Tempo and The North
House Stark in A Game of Thrones: The Card Game
“Let me tell you something about wolves, child. When the snows fall and the white winds blow, the lone wolf dies, but the pack survives.”
–Eddard Stark, A Game of Thrones
In the northern reaches of Westeros, House Stark holds dominion over towering, snow-covered mountains and the cold, silent wolfswood. Today, we travel north with Florian Maas, the Stahleck 2016 Joust Champion, to continue our series of faction guest articles with a look at House Stark and the tempo game!
Florian Maas on House Stark and Tempo
A Game of Thrones: The Card Game has always been about leveraging your strengths better than your opponent, negating their efforts while developing your own game plan. With this philosophy, there come many different approaches to success at the only game that matters. We call these approaches deck archetypes. In the game’s short lifespan, we’ve already seen the controlling patterns of Tyrell Banner of the Sun (Core Set, 201B), the sheer aggression of Lannister Kings of Winter (Called to Arms, 38), and the dominance combos of Baratheon Kings of Summer (Called to Arms, 37). Personally, I’ve had a penchant for tempo decks since the very beginning. So strap in as we explore House Stark’s strength as a tempo faction, searching for resources in the wintry north, where efficiency is the key to survival.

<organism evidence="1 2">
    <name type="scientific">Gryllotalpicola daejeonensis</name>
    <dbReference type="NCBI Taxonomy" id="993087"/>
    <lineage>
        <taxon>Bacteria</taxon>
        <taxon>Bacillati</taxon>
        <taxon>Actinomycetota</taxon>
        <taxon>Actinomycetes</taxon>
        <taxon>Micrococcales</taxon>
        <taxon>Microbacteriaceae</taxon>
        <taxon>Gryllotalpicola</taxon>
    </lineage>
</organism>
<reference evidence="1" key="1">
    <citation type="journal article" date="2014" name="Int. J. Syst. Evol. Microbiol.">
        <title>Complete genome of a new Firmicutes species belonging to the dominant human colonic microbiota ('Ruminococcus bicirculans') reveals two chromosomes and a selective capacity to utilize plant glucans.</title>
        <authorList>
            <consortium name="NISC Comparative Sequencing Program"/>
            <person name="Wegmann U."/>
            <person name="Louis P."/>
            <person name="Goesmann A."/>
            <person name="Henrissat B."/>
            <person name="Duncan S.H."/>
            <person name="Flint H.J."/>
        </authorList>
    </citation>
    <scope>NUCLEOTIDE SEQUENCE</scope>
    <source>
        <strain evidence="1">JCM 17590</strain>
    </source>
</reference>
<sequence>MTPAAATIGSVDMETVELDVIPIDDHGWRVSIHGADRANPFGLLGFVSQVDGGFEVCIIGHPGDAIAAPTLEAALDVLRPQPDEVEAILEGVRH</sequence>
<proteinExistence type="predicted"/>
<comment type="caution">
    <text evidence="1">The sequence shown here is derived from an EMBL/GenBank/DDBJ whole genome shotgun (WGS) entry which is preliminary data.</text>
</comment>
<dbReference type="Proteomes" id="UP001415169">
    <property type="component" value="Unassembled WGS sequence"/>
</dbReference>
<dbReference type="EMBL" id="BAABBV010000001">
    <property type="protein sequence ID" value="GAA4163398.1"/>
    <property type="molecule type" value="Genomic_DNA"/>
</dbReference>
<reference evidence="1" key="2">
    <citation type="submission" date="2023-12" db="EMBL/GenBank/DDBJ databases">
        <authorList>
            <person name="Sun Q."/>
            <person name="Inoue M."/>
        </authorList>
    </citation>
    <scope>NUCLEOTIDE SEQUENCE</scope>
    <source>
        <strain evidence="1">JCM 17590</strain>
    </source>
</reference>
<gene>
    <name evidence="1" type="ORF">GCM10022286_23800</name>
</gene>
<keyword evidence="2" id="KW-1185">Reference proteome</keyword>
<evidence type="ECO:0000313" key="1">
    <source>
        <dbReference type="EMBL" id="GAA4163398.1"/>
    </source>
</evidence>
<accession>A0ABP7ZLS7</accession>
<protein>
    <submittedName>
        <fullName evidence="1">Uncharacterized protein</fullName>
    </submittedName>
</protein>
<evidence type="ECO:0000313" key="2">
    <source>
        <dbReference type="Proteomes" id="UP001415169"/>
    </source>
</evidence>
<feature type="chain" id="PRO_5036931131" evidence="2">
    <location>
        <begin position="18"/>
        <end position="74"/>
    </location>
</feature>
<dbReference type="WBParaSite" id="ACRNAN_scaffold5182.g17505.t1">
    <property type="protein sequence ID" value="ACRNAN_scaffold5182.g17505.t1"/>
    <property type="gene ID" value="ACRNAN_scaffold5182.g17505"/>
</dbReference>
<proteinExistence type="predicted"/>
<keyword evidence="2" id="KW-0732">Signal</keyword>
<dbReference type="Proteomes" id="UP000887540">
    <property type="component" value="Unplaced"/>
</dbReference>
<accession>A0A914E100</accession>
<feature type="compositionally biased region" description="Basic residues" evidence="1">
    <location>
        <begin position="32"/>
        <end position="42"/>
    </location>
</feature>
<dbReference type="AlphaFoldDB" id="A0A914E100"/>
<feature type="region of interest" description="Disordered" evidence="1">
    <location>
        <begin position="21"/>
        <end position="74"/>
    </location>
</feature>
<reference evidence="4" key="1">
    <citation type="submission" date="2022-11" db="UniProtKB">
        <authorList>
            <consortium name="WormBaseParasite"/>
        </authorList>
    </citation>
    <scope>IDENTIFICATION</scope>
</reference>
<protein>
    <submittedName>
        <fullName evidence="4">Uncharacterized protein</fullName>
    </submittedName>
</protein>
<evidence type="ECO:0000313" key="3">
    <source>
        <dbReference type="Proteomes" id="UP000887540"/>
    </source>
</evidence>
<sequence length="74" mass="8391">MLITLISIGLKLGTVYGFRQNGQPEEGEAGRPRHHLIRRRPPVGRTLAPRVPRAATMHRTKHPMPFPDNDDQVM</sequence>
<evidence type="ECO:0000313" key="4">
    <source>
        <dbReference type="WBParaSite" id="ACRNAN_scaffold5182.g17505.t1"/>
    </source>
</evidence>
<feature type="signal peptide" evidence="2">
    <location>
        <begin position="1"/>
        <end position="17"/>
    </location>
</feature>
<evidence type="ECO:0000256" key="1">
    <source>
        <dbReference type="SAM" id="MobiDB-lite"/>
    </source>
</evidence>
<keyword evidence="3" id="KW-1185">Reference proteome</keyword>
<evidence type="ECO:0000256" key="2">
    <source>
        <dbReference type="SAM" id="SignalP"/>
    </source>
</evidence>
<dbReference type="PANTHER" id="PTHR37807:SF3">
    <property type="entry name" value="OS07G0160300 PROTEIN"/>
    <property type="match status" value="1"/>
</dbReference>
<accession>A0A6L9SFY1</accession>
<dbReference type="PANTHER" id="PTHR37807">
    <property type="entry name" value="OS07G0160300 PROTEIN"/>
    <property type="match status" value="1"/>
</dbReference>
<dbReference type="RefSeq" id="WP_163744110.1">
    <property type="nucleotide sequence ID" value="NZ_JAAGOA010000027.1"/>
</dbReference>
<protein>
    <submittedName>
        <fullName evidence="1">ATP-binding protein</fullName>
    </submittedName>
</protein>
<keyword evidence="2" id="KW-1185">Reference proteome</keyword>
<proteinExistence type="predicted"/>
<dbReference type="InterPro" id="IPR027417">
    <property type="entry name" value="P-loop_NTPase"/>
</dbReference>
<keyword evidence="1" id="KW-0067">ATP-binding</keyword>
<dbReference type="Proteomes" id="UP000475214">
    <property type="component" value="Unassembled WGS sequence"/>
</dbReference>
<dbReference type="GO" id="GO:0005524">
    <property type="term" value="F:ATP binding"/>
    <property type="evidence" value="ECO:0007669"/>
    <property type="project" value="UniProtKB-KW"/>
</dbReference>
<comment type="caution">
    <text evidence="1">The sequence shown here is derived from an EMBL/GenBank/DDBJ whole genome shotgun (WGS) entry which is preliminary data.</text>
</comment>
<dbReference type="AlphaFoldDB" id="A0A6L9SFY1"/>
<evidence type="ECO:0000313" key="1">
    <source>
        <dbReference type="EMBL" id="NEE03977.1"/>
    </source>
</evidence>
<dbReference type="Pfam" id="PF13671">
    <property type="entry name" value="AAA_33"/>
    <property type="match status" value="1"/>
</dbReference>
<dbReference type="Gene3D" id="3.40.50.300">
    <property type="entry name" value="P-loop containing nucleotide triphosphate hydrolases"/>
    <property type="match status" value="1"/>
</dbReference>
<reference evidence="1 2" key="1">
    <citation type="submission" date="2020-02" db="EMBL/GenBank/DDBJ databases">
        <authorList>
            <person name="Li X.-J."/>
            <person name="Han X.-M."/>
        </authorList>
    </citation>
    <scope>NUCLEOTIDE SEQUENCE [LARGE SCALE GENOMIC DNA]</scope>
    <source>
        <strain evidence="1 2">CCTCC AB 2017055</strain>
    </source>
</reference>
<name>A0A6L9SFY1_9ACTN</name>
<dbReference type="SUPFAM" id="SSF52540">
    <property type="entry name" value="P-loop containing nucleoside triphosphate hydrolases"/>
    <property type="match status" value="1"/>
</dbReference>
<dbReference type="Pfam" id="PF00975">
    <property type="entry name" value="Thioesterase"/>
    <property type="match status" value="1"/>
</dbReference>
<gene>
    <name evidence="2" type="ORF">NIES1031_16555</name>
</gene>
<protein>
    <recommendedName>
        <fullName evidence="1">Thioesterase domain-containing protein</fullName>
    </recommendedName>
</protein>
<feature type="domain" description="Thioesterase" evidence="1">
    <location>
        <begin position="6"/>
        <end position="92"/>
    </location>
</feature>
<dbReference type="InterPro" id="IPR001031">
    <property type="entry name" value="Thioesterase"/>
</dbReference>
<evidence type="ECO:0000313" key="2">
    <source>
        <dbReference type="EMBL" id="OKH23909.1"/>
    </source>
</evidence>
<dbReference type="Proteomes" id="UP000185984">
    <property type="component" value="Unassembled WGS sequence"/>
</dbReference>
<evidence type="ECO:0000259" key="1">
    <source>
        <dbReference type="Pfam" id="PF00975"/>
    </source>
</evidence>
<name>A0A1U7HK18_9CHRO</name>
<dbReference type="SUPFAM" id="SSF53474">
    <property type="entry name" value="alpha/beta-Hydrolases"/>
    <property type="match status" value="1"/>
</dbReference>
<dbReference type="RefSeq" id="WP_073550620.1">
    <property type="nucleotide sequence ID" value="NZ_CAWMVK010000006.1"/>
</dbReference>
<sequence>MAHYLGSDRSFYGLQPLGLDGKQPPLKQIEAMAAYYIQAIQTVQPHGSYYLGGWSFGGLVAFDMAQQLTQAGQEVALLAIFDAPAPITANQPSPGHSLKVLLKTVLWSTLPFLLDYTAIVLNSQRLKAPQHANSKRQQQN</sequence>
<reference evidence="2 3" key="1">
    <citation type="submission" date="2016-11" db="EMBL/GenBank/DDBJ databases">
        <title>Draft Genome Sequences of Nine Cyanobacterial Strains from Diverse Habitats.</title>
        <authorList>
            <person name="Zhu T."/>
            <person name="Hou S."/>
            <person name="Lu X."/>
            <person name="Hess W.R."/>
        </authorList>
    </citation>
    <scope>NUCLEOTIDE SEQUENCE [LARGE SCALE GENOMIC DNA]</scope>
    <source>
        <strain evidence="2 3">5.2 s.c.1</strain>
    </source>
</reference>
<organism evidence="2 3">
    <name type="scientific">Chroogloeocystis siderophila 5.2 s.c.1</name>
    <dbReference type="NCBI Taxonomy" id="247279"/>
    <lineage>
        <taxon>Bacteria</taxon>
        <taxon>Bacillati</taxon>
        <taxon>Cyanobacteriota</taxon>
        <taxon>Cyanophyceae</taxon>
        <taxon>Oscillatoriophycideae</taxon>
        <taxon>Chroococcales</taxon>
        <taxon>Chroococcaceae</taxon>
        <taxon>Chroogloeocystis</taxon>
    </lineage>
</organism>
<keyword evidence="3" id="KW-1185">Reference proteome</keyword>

What Is Tempo?
As a deck archetype, tempo is defined by one paradigm: efficiency. We say that a play gives you tempo if you invested fewer resources to make the play than your opponent must spend to counteract it. For example, playing a card or triggering an ability purely to draw cards usually results in an immediate loss of tempo, since your opponent won’t have to immediately spend resources to react to your action. On the other hand, initiating a challenge that your opponent cannot oppose grants you tempo because you invested very little of your board position (which we consider a resource) in exchange for a significant gain. If your deck is built to accrue tempo advantages and convert them into a winning position, then it belongs to the tempo archetype.
If our goal is to maximize efficiency, we can only ask: where do decks in A Game of Thrones: The Card Game usually waste resources by their intrinsic design, and how can we prevent this from happening?
In the simplest possible terms, A Game of Thrones: The Card Game is about drawing cards and playing them. This establishes the card flow from our deck, through our hand, and into play as the most fundamental mechanism of a deck. If you can’t do this, then you can’t do anything.